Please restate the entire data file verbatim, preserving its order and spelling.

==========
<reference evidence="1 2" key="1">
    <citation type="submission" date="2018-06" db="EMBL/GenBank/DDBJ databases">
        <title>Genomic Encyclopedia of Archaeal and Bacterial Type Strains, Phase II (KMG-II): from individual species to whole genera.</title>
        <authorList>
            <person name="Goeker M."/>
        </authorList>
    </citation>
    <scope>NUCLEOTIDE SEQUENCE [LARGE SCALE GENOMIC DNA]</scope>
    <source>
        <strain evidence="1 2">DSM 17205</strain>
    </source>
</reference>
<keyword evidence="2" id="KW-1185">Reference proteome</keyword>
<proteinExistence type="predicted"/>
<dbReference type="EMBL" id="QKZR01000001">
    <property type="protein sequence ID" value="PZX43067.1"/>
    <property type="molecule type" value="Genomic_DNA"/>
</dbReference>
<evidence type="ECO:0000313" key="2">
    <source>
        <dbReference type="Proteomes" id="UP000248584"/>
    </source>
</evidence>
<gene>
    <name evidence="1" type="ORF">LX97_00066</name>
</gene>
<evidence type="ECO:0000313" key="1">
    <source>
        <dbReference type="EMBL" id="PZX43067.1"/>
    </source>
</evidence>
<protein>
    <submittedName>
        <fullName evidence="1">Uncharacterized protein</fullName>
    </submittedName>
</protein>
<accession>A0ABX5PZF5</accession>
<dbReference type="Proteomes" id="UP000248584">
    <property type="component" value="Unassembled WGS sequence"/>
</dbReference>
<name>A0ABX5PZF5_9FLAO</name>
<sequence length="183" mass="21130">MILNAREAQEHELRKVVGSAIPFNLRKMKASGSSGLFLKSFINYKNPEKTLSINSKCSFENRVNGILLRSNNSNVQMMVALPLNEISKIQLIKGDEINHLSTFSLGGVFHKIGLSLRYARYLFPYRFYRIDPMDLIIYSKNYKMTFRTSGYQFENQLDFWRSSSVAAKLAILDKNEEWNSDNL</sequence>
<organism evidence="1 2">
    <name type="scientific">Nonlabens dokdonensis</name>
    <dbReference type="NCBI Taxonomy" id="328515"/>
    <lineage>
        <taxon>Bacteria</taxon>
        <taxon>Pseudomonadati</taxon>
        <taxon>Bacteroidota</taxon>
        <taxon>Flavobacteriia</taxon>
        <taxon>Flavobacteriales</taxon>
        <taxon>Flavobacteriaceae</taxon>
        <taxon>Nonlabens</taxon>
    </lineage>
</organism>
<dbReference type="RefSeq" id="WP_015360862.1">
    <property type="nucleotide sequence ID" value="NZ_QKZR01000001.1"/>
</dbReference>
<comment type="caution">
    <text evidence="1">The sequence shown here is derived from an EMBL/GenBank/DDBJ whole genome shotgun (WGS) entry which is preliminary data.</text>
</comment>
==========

<reference evidence="1 2" key="1">
    <citation type="submission" date="2018-06" db="EMBL/GenBank/DDBJ databases">
        <title>Genomic Encyclopedia of Archaeal and Bacterial Type Strains, Phase II (KMG-II): from individual species to whole genera.</title>
        <authorList>
            <person name="Goeker M."/>
        </authorList>
    </citation>
    <scope>NUCLEOTIDE SEQUENCE [LARGE SCALE GENOMIC DNA]</scope>
    <source>
        <strain evidence="1 2">DSM 17205</strain>
    </source>
</reference>
<keyword evidence="2" id="KW-1185">Reference proteome</keyword>
<proteinExistence type="predicted"/>
<dbReference type="EMBL" id="QKZR01000001">
    <property type="protein sequence ID" value="PZX43067.1"/>
    <property type="molecule type" value="Genomic_DNA"/>
</dbReference>
<evidence type="ECO:0000313" key="2">
    <source>
        <dbReference type="Proteomes" id="UP000248584"/>
    </source>
</evidence>
<gene>
    <name evidence="1" type="ORF">LX97_00066</name>
</gene>
<evidence type="ECO:0000313" key="1">
    <source>
        <dbReference type="EMBL" id="PZX43067.1"/>
    </source>
</evidence>
<protein>
    <submittedName>
        <fullName evidence="1">Uncharacterized protein</fullName>
    </submittedName>
</protein>
<accession>A0ABX5PZF5</accession>
<dbReference type="Proteomes" id="UP000248584">
    <property type="component" value="Unassembled WGS sequence"/>
</dbReference>
<name>A0ABX5PZF5_9FLAO</name>
<sequence length="183" mass="21130">MILNAREAQEHELRKVVGSAIPFNLRKMKASGSSGLFLKSFINYKNPEKTLSINSKCSFENRVNGILLRSNNSNVQMMVALPLNEISKIQLIKGDEINHLSTFSLGGVFHKIGLSLRYARYLFPYRFYRIDPMDLIIYSKNYKMTFRTSGYQFENQLDFWRSSSVAAKLAILDKNEEWNSDNL</sequence>
<organism evidence="1 2">
    <name type="scientific">Nonlabens dokdonensis</name>
    <dbReference type="NCBI Taxonomy" id="328515"/>
    <lineage>
        <taxon>Bacteria</taxon>
        <taxon>Pseudomonadati</taxon>
        <taxon>Bacteroidota</taxon>
        <taxon>Flavobacteriia</taxon>
        <taxon>Flavobacteriales</taxon>
        <taxon>Flavobacteriaceae</taxon>
        <taxon>Nonlabens</taxon>
    </lineage>
</organism>
<dbReference type="RefSeq" id="WP_015360862.1">
    <property type="nucleotide sequence ID" value="NZ_QKZR01000001.1"/>
</dbReference>
<comment type="caution">
    <text evidence="1">The sequence shown here is derived from an EMBL/GenBank/DDBJ whole genome shotgun (WGS) entry which is preliminary data.</text>
</comment>